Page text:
Work Around the World
Series editors: Karin Hofmeester (IISH, Amsterdam, Netherlands; and University of Antwerp, Belgium) and Ulbe Bosma (IISH, Amsterdam, Netherlands and Vrije Universiteit Amsterdam, Netherlands)
Executive Editor: Aad Blok, IISH, Amsterdam, Netherlands;
Series advisers: Leo Lucassen, IISH, Amsterdam, Netherlands; Marcel van der Linden, IISH, Amsterdam, Netherlands
Series advisers (Sub-Saharan Africa): Omar Gueye, Université Cheikh Anta Diop de Dakar (UCAD), Dakar, Senegal; Akua Opokua Britwum, University of Cape Coast, Ghana
Series advisers (North Africa/Middle East/Central Asia): Asef Bayat, University of Illinois at Urbana Champaign, Chicago, USA; Peyman Jafari, Princeton University and IISH, Amsterdam, The Netherlands; Görkem Akgöz, Humboldt Universität, Berlin, Germany
Series advisers (Asia): Samita Sen, University of Cambridge, Cambridge, UK; Christine Moll-Murata, Ruhr-Universität Bochum, Germany
Series advisers (Latin America): Paulo Cruz Terra, Universidade Federal Fluminense, Niterói, Rio de Janeiro, Brazil; Paulo Drinot, UCL, UK; Carlos Illades Aguiar, Universidad Autónoma Metropolitana, Mexico City, Mexico
Over the past six hundred years an increasingly connected and competitive global economy has had tremendous consequences for how people made a living. It has brought unprecedented opportunities for many, but also massive dispossession of people´s livelihood and natural habitat to this very day. People have moved towards agricultural frontiers and industrial centres in growing numbers and over increasing distances for work. Slavery and other coerced labour regimes have shaped persistent social inequalities, racial discrimination and exclusion. Confronted with exploitation, disenfranchisement, gender inequalities, racism and xenophobia, workers have tried to improve their position either individually or collectively.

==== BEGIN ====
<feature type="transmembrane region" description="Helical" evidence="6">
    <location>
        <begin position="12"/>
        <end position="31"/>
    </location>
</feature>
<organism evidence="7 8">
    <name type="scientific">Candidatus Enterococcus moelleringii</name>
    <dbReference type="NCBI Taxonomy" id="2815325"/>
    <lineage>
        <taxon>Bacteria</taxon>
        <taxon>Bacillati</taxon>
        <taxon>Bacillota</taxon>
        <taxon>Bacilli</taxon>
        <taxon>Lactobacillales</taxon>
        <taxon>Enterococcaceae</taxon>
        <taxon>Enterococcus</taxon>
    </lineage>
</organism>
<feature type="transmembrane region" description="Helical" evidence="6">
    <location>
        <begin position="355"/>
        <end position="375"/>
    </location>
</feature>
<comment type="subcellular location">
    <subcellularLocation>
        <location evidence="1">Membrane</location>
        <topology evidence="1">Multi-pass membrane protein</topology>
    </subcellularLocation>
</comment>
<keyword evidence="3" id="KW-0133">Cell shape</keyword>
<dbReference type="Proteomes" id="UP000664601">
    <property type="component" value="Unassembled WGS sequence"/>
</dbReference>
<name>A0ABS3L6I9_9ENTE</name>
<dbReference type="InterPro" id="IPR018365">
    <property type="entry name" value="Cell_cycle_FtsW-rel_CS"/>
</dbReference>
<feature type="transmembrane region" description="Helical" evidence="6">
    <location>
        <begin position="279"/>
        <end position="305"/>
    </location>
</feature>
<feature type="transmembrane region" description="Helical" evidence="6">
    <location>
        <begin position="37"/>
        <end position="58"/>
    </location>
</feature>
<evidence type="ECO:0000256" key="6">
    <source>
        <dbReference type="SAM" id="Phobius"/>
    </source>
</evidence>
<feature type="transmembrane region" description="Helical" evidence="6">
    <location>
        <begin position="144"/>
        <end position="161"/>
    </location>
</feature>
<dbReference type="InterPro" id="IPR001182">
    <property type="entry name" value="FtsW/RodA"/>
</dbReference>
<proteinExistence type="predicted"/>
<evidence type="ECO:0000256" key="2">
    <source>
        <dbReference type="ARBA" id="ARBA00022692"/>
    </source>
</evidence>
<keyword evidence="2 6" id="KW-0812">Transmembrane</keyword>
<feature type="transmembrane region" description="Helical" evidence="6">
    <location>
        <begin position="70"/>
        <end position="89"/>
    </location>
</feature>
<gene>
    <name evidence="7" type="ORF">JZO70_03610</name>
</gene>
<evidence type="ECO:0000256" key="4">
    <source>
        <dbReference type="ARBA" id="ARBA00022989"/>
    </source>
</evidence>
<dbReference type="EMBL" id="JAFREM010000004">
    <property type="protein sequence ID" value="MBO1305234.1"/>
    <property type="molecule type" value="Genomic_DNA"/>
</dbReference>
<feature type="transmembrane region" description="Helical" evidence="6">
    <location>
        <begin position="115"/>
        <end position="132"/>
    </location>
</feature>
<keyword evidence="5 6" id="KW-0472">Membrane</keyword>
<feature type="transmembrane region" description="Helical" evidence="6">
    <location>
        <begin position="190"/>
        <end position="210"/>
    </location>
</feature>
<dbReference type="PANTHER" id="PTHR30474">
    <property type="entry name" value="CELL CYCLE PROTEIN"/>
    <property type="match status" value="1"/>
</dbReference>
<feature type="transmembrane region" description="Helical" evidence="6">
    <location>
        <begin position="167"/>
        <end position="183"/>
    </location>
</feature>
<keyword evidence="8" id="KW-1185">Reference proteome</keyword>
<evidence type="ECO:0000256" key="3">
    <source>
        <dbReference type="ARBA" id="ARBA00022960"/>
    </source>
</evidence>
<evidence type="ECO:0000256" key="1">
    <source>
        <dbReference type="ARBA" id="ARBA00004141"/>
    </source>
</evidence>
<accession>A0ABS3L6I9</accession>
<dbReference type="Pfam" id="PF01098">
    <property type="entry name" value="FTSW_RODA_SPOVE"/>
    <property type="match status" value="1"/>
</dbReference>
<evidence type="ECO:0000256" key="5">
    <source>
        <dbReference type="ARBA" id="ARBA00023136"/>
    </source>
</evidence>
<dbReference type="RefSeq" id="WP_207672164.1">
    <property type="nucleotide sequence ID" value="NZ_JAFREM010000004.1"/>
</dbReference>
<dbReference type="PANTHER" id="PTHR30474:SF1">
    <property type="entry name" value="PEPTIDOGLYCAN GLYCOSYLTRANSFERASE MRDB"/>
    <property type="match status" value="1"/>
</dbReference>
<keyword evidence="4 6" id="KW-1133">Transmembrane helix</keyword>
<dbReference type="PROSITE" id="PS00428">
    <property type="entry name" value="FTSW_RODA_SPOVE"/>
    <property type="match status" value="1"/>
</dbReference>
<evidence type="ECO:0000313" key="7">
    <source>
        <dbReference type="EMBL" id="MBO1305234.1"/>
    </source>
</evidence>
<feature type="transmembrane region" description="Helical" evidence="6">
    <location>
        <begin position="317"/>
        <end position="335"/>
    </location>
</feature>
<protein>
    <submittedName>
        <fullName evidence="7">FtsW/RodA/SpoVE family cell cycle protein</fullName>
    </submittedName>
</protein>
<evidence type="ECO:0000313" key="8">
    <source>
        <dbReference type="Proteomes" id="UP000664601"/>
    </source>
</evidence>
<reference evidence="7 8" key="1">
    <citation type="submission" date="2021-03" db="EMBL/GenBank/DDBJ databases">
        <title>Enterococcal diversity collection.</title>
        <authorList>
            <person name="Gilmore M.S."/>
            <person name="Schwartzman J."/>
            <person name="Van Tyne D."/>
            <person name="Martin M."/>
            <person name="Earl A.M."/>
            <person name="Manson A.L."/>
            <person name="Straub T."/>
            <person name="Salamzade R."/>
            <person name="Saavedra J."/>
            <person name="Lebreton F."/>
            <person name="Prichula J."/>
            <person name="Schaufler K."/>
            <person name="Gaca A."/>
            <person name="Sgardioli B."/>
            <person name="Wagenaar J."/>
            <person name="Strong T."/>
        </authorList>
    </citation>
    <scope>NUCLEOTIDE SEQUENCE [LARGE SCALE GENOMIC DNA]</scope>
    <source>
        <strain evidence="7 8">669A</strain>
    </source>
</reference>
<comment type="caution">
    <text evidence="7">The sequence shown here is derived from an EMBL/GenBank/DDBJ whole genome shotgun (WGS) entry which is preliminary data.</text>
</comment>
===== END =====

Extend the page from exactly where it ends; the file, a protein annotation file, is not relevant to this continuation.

Drawing on core research at the International Institute of Social History in Amsterdam, this series explores the connectivity between changes in work and shifting labour relations, evolving social and economic inequalities that result from or are connected to these changes, and individual as well as collective responses to these inequalities. Situating these historical dynamics within the context of an unfolding global economy that externalizes social and environmental costs, the series aims for global comparisons across time, space and scale to bring out how evolving social inequalities are connected to the development of work and labour relations, and how these histories may help to understand the causes of the inequalities in the present. By combining broad diachronic, and transnational and transcontinental comparisons, synthetic overviews and exemplary case studies, the series offers a conversant global perspective on how work and the social and economic relations and contexts in which it is performed, has shaped and defined our world.